For Netanyahu, all is fair in elections

Prime Minister Benjamin Netanyahu advanced the Camera Bill not solely to reduce the number of Arab voters, but to gain the support of radical-right voters.

al-monitor Ayman Odeh puts a camera in front of Benjamin Netanyahu's face during a discussion about installing cameras in voting booths. Posted Sept. 11, 2019.  Photo by Twitter/@OliverFit.

Sep 12, 2019

Some media outlets described the clash that erupted in the Knesset Sept. 11 between Prime Minister Benjamin Netanyahu and the Arab Joint List Chairman Ayman Odeh as “unusual.” Apparently, what made it so “unusual” was the idea that Odeh could walk right up to the prime minister while clutching his cellphone and start filming him up close in the most annoying manner. It may have lasted all of a few seconds, but it seemed a lot longer.

This heated encounter took place just as Netanyahu stepped down from the podium after delivering his “camera speech.” It was a sophisticated campaign speech, promoting the Camera Bill (for placing cameras in polling stations). A speech that summoned all the demons on the right by playing on their attitudes toward Israel’s Arab population. It also succeeded in painting Yisrael Beitenu Chairman Avigdor Liberman as collaborating with them. Netanyahu went a step too far, even by his own standards, by inciting against an entire sector of the population, but the political crisis he is facing is real, at least as far as he is concerned. What this means for him is that as of now, nothing is out of bounds.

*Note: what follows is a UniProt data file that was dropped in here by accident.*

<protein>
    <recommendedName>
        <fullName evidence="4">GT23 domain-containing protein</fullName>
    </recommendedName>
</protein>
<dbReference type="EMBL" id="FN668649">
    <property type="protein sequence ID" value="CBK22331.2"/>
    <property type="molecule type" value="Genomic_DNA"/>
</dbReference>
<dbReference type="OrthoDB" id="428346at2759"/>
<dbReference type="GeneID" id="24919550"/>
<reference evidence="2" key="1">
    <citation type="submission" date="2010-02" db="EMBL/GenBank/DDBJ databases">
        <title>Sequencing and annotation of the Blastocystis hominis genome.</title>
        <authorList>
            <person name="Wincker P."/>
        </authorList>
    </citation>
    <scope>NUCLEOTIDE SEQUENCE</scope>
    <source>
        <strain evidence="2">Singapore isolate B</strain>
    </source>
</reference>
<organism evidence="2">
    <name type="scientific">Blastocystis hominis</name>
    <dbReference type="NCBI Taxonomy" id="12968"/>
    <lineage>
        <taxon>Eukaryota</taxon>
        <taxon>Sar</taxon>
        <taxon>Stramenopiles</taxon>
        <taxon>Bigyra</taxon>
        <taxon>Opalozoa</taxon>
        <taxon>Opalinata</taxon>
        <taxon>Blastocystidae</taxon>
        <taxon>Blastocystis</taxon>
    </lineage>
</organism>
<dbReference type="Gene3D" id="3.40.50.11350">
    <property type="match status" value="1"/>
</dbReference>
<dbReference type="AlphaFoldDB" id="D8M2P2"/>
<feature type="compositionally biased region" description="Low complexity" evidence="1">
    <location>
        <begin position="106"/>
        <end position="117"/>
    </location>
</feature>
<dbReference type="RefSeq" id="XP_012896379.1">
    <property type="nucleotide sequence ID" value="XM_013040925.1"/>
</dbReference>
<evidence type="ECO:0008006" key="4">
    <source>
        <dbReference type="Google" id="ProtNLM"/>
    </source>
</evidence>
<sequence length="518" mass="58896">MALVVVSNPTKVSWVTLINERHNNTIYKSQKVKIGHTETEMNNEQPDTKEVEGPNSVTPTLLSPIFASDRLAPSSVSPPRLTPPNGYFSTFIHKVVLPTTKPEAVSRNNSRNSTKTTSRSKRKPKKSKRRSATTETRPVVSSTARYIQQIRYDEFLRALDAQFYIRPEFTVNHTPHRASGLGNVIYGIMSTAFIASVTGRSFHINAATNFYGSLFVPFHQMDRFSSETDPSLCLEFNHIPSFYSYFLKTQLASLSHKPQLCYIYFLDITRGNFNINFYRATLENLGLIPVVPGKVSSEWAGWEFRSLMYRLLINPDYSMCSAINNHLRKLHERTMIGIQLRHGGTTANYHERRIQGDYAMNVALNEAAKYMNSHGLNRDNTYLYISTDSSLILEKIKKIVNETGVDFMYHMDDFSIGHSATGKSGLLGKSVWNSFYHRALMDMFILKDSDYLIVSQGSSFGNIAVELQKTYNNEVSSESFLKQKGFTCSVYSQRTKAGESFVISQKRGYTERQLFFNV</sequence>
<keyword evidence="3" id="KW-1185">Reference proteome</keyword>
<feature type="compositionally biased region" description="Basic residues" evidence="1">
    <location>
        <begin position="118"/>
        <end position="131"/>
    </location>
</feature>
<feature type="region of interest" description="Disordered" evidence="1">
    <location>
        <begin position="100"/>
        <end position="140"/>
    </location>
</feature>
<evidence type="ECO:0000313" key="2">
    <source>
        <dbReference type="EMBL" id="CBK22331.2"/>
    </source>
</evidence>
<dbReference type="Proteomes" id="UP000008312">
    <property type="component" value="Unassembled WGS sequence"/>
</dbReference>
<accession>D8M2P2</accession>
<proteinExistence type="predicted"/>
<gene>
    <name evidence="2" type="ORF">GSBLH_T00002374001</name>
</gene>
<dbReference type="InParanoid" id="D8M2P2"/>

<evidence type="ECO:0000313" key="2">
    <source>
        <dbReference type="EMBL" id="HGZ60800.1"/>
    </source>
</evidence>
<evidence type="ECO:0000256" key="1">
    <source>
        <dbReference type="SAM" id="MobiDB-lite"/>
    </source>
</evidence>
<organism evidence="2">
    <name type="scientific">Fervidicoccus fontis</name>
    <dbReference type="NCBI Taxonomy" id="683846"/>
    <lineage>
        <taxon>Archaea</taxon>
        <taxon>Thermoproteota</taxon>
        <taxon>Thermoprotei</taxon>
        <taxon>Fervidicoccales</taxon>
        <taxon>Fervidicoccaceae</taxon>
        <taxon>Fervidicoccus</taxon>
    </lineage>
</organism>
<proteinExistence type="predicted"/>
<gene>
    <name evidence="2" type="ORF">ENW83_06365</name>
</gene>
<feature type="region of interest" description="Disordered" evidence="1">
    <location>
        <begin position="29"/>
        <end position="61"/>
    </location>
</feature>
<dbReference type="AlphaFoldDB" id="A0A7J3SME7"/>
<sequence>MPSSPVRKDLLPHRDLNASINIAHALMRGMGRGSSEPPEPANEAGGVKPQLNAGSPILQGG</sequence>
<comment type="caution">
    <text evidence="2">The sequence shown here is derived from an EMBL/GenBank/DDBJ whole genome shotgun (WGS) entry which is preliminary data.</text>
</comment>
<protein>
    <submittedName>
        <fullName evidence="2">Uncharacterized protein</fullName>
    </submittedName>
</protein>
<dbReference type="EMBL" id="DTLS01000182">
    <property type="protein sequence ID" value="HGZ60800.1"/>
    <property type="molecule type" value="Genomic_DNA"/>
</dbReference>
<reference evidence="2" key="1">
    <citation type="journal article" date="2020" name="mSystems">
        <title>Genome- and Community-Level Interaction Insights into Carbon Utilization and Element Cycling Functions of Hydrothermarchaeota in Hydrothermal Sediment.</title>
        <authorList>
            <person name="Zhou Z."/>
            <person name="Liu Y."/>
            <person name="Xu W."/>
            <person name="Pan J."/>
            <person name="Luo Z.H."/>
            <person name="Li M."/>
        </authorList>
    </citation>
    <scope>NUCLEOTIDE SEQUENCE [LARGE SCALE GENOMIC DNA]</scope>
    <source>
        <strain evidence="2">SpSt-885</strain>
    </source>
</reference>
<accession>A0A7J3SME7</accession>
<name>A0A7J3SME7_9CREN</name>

It all happened before the Knesset voted on a seemingly innocent piece of legislation, supposedly intended to increase election oversight. But it was scheduled just a week before the actual Sept. 17 election, and it targeted the tender underbelly of Israel’s Arab population. By placing cameras in polling stations, the Likud was hoping to scare Arab voters and make them stay home. This already happened in the April elections, when the Likud placed hidden cameras in Arab polling booths.